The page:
According to legend, in 1788, just a year before the onset of the French Revolution and but a mere five before she’d lose her head completely, Marie Antoinette responded to the news that French peasants were out of bread: “Let them eat cake.”
In reality, the phrase in French was “Qu’ils mangent de la brioche”–more accurately translated as “Let them eat brioche,” a different confection fortified with butter and eggs–and the historical evidence argues decidedly against the Queen’s having ever said it. Credible accounts depict Louis XVI’s wife as a woman who was neither as callous nor ignorant as the statement implies, who was in fact a generous patroness of charity moved by the plight of the poor in the run-up to the events that ended her life.
But my purpose here is not to conduct a seminar on historical accuracy. Rather, I bring it up to illustrate how popular understanding of events transpiring today can often be unhinged from reality itself.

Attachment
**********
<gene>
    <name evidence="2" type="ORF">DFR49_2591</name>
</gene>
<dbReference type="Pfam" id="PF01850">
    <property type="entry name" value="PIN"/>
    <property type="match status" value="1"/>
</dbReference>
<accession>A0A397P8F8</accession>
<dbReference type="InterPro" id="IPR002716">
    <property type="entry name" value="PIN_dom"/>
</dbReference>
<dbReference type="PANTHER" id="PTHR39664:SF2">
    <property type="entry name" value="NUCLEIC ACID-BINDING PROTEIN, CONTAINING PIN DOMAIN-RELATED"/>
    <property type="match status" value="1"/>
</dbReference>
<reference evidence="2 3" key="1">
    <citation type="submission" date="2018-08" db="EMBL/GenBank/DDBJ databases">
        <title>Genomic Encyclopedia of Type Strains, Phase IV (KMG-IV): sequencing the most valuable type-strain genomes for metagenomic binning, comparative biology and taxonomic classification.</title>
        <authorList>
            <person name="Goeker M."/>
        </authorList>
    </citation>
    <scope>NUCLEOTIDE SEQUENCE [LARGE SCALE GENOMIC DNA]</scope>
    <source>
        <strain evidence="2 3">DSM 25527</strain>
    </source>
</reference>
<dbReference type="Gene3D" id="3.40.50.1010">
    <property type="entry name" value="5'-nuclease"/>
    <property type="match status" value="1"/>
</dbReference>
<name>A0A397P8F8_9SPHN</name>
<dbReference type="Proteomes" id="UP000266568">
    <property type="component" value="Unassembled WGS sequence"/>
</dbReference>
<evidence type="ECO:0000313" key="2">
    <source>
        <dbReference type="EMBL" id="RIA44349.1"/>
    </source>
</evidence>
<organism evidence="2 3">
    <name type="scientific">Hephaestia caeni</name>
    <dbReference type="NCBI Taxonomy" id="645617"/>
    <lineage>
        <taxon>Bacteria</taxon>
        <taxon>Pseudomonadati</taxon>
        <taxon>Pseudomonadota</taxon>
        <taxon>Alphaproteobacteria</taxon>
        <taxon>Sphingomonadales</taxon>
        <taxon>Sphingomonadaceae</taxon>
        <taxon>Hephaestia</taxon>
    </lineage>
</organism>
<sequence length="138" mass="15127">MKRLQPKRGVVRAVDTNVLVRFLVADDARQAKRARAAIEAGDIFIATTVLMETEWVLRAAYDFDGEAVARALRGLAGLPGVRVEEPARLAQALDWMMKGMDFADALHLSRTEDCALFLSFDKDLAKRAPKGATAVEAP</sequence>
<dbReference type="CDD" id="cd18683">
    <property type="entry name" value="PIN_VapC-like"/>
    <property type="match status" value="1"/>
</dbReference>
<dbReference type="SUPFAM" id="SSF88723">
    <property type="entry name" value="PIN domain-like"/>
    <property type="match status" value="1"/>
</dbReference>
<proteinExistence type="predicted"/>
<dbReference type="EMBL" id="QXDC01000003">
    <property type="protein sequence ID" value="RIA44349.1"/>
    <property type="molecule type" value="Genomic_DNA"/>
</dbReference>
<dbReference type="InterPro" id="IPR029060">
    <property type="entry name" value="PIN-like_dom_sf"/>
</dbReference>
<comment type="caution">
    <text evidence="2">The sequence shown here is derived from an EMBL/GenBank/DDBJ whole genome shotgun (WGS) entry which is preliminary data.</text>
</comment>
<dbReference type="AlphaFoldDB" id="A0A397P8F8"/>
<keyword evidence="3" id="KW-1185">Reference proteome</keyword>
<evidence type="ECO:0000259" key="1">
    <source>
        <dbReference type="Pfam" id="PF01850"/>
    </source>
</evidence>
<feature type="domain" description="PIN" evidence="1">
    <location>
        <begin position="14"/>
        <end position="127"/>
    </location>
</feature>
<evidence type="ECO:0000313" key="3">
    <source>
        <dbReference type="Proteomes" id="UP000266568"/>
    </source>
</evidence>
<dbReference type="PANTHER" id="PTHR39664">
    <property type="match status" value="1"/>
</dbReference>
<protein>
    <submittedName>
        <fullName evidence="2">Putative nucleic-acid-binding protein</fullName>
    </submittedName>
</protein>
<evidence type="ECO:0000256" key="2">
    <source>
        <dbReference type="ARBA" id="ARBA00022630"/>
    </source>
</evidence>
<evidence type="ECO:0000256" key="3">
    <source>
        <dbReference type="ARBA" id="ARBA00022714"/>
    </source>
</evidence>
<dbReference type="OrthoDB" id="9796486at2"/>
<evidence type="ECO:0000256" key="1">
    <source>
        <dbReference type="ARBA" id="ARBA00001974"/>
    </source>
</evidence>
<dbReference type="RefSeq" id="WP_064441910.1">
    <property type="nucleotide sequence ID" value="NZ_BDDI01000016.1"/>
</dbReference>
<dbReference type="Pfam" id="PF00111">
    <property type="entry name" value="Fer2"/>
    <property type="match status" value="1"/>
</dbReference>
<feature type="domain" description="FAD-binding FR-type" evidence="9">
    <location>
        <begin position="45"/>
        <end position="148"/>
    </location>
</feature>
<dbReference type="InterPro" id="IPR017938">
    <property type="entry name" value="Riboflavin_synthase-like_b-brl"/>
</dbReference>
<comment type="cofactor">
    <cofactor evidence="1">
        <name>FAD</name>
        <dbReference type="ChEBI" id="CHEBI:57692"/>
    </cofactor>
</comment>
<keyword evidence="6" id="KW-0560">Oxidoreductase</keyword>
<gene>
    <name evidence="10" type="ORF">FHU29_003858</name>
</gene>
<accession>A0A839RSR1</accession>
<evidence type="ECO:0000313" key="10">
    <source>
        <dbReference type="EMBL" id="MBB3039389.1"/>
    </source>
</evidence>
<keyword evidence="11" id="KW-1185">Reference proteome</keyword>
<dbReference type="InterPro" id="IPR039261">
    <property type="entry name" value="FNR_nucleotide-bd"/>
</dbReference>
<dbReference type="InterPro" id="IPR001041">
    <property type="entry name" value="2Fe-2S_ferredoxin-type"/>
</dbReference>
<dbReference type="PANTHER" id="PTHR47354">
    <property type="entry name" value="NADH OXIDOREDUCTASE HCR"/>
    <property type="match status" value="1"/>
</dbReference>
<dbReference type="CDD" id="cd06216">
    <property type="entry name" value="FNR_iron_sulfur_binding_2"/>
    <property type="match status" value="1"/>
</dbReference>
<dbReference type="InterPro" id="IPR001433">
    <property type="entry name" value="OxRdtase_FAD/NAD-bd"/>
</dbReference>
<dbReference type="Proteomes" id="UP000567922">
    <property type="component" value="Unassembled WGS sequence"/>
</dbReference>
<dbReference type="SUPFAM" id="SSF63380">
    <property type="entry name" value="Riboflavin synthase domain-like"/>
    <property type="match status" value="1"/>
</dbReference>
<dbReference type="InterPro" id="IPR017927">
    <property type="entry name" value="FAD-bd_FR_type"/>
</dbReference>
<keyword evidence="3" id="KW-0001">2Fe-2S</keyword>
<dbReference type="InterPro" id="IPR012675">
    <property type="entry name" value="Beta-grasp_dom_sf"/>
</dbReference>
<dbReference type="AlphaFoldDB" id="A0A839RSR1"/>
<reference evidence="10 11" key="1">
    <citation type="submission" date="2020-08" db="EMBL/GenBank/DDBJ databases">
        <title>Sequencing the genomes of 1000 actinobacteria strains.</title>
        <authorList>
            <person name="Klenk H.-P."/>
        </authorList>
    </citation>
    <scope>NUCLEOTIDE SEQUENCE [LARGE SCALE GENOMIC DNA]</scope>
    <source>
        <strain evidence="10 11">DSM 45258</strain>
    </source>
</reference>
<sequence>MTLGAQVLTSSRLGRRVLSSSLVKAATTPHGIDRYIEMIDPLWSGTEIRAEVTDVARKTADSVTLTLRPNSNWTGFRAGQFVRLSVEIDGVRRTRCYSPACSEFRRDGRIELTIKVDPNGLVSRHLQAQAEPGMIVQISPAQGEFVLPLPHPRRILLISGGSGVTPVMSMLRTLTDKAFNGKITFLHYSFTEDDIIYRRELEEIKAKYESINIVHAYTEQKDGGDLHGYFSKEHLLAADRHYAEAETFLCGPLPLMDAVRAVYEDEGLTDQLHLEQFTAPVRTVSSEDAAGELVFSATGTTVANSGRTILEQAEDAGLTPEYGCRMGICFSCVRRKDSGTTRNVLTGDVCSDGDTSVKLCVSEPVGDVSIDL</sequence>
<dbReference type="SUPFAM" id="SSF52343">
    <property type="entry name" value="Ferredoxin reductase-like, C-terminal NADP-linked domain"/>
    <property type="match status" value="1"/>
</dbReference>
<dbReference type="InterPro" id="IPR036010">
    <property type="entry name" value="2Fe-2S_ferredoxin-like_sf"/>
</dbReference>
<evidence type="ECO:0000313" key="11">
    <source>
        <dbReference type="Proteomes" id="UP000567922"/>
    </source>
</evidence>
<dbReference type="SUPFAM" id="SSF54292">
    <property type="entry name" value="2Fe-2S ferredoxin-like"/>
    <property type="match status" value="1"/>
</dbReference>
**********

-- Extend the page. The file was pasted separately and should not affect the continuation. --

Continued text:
Last Friday, news hit that Hostess Brands, the nation’s #2 bread baker and a company with more than $2.5 billion in annual revenues–makers of iconic American foodstuffs including Twinkies snack cakes and Wonder Bread–would ask a federal bankruptcy court for permission to close its operations. The company filed for bankruptcy a second time this past January, after a previous trip to bankruptcy court in 2004. It emerged from restructuring in 2009 after a four-and-a-half year process, controlled by hedge funds Silver Point Capital and Monarch Alternative Capital.
Two or three generations of commentators took to the Internet, decrying the imminent disappearance of the only food product ever to spare a man from the Electric Chair. Uncounted tweets lamented the denouement of one of the more widely lampooned products in American history.
And nearly everyone blamed Union Labor.